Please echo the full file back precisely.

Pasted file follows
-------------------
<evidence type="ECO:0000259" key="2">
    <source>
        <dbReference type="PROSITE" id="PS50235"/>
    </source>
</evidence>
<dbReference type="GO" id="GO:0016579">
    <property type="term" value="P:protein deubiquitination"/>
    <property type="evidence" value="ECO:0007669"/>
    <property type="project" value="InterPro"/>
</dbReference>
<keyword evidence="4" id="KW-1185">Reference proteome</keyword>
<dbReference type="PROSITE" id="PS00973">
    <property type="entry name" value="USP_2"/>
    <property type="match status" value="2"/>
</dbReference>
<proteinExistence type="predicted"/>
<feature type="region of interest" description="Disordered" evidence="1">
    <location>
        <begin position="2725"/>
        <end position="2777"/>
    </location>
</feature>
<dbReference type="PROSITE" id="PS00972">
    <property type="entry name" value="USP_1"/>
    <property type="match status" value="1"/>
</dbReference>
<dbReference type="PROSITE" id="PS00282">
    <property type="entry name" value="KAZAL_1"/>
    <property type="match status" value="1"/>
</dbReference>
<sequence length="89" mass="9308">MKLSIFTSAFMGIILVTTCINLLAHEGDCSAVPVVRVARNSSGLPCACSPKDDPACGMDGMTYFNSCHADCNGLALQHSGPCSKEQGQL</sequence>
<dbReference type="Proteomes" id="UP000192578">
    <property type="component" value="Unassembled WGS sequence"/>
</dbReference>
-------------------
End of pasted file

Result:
<evidence type="ECO:0000259" key="2">
    <source>
        <dbReference type="PROSITE" id="PS50235"/>
    </source>
</evidence>
<dbReference type="GO" id="GO:0016579">
    <property type="term" value="P:protein deubiquitination"/>
    <property type="evidence" value="ECO:0007669"/>
    <property type="project" value="InterPro"/>
</dbReference>
<keyword evidence="4" id="KW-1185">Reference proteome</keyword>
<dbReference type="PROSITE" id="PS00973">
    <property type="entry name" value="USP_2"/>
    <property type="match status" value="2"/>
</dbReference>
<proteinExistence type="predicted"/>
<feature type="region of interest" description="Disordered" evidence="1">
    <location>
        <begin position="2725"/>
        <end position="2777"/>
    </location>
</feature>
<dbReference type="PROSITE" id="PS00972">
    <property type="entry name" value="USP_1"/>
    <property type="match status" value="1"/>
</dbReference>
<dbReference type="PROSITE" id="PS00282">
    <property type="entry name" value="KAZAL_1"/>
    <property type="match status" value="1"/>
</dbReference>
<sequence length="89" mass="9308">MKLSIFTSAFMGIILVTTCINLLAHEGDCSAVPVVRVARNSSGLPCACSPKDDPACGMDGMTYFNSCHADCNGLALQHSGPCSKEQGQL</sequence>
<dbReference type="Proteomes" id="UP000192578">
    <property type="component" value="Unassembled WGS sequence"/>
</dbReference>